THE GARDEN STORY

Here at Retail Construction Services, Inc., we are dedicated to giving back.

Give back not only to those in need within our community, but also the future generations of this wonderful community. What started out as a great idea has grown exponentially and has become an amazing reality. Here at the RCS Giving Garden, school groups, master gardeners, corporate volunteers, and our own employees work together for the common good of teaching children the art of gardening and the importance of healthy eating.
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LOCATION:

Retail Construction Services, Inc.

11343 39th Street N.

Lake Elmo, MN 55042


From HWY 36 - go south on Lake Elmo Ave, turn left onto 39th Street, garden is at corner of 39th and Laverne.


From HWY 5- going west from Stillwater take right onto Laverne (near Fury dealership) garden is on the right at corner of Laverne and 39th street.


The RCS Giving Garden

The RCS Giving Garden

3/9/15

A.J. Moses, Beekeeper, Feeding the Teaching Giving Garden Bees!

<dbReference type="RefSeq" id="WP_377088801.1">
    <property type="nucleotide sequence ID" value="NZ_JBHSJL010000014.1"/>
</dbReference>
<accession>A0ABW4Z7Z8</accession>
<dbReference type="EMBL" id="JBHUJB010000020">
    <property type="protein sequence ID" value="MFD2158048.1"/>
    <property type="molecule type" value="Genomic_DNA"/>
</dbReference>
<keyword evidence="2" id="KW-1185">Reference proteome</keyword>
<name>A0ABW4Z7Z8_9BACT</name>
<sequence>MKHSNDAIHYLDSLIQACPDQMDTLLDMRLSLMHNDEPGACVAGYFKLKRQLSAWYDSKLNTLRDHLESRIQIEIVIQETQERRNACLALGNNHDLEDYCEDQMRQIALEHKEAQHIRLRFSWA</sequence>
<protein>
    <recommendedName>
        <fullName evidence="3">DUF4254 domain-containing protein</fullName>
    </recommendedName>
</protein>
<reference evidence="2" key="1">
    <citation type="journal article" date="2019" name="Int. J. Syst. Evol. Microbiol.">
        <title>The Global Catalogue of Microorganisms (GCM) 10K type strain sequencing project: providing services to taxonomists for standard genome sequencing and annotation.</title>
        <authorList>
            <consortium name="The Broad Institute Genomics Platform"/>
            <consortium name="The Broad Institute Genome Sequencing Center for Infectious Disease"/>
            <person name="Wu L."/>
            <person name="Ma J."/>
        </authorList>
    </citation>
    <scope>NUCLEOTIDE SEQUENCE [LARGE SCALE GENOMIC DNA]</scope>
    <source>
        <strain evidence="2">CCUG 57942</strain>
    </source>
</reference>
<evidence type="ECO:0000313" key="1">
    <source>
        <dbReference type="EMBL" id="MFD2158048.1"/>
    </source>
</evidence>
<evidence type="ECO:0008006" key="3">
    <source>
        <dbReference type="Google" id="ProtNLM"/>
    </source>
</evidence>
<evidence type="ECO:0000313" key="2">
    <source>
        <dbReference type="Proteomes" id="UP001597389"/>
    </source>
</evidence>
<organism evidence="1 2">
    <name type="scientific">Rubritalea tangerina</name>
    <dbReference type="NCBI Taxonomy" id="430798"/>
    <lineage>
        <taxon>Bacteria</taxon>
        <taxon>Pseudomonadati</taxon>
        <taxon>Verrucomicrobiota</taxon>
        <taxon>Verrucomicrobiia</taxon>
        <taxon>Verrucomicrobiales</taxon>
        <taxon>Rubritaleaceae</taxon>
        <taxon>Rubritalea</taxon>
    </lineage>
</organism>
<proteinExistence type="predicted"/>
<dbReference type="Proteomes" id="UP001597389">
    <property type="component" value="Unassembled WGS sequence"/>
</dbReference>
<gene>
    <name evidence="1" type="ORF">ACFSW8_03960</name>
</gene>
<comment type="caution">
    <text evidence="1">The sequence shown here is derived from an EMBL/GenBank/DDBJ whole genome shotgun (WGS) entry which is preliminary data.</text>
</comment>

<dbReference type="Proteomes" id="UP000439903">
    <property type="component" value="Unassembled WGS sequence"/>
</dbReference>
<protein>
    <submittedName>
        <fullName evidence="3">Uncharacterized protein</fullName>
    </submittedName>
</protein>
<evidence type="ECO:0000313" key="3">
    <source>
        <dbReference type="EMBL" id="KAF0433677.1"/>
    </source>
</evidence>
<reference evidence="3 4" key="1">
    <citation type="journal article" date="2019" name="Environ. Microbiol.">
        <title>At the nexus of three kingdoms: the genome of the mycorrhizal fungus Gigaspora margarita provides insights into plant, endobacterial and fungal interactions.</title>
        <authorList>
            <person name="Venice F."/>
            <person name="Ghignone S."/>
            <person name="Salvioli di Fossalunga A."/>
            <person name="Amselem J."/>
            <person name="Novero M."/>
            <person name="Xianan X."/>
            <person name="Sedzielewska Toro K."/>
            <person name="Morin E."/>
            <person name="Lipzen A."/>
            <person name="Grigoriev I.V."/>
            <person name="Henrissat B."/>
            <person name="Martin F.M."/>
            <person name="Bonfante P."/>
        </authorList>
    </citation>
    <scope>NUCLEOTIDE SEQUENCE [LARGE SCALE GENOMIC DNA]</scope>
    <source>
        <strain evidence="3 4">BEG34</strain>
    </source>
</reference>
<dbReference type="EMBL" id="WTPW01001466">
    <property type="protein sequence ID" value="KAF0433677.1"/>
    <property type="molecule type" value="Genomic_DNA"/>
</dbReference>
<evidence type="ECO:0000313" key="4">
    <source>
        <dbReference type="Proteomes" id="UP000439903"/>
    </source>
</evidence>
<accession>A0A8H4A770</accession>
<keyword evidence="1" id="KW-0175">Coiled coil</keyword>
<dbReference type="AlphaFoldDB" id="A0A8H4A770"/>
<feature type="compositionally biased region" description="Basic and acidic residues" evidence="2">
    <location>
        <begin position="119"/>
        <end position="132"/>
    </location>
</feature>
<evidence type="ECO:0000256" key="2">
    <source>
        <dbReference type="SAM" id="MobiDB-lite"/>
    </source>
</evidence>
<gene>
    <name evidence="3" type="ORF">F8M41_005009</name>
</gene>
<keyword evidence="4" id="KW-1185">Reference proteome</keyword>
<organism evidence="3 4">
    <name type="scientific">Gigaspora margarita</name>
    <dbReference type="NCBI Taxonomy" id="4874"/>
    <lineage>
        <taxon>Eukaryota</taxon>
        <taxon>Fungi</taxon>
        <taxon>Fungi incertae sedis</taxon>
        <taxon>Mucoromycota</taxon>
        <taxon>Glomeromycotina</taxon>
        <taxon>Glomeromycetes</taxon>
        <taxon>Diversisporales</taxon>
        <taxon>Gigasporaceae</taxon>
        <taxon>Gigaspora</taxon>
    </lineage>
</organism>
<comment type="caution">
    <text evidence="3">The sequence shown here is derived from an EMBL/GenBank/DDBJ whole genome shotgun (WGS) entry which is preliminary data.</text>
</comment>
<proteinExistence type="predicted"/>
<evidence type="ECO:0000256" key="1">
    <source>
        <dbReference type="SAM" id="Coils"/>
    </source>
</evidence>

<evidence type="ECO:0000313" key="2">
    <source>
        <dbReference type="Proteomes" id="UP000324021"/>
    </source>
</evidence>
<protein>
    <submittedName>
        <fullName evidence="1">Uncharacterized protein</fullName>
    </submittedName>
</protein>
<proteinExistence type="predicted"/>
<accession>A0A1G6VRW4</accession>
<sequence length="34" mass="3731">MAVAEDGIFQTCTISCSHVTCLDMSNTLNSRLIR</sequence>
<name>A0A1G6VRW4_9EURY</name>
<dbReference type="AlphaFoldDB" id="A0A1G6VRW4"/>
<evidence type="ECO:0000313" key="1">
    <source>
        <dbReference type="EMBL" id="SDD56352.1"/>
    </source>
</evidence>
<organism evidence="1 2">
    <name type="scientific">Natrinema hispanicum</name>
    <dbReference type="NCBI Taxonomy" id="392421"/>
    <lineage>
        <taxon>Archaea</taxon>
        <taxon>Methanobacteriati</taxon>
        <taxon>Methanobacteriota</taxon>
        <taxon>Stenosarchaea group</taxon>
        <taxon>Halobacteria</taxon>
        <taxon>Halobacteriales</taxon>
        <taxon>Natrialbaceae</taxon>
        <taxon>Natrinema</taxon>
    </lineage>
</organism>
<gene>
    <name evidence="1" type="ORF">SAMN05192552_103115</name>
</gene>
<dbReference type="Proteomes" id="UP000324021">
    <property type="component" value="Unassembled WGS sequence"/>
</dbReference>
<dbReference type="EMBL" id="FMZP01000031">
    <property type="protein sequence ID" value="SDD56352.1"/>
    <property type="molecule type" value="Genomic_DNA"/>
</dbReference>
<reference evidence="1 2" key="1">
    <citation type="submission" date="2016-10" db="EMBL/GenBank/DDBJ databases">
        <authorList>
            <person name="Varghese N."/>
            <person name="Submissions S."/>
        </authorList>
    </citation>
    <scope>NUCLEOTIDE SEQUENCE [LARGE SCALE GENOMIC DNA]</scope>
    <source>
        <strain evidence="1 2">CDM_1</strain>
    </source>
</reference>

Bee covered A.J. Moses!
(Click on any photo to enlarge)
A.J. Moses stopped out on Saturday and again today to feed the bees. Today he was going to add a few frames of honey for them to use as food, but there was plenty of honey in the hive!  This past Saturday, he stopped by and put a Pollen Patty inside the hive for the bees to feed on.  Here is what A.J. wrote:

"Bees have a great gift for storing food to get themselves through  the winter.  Mostly, they store a surplus of honey late in the season, using empty brood cells in the comb for food storage.  They also store pollen, but often not enough to ensure adequate supplies for that time before trees and flowers start blooming.  They also need temperatures high enough for foraging.

So we can feed a pollen patty to ensure they don't run short.  Like with our bodies, Bees require both carbohydrates - honey, and protein - pollen. 

In late February or early March the queen starts laying eggs for the coming season.  Worker bees tasked with feeding the larvae must have adequate supplies of pollen.  Pollen triggers their instinct to tend and feed said larvae. 

One note - honey bees typically prefer pollen they've stored, but most experienced beekeepers realize adding a pollen patty in early spring is an important safety net.

 - A.J. Moses - Beekeeper 

Thank you A.J. for all that you do for the bees at the RCS Teaching Giving Garden!
- contributing writer, Joni Fletty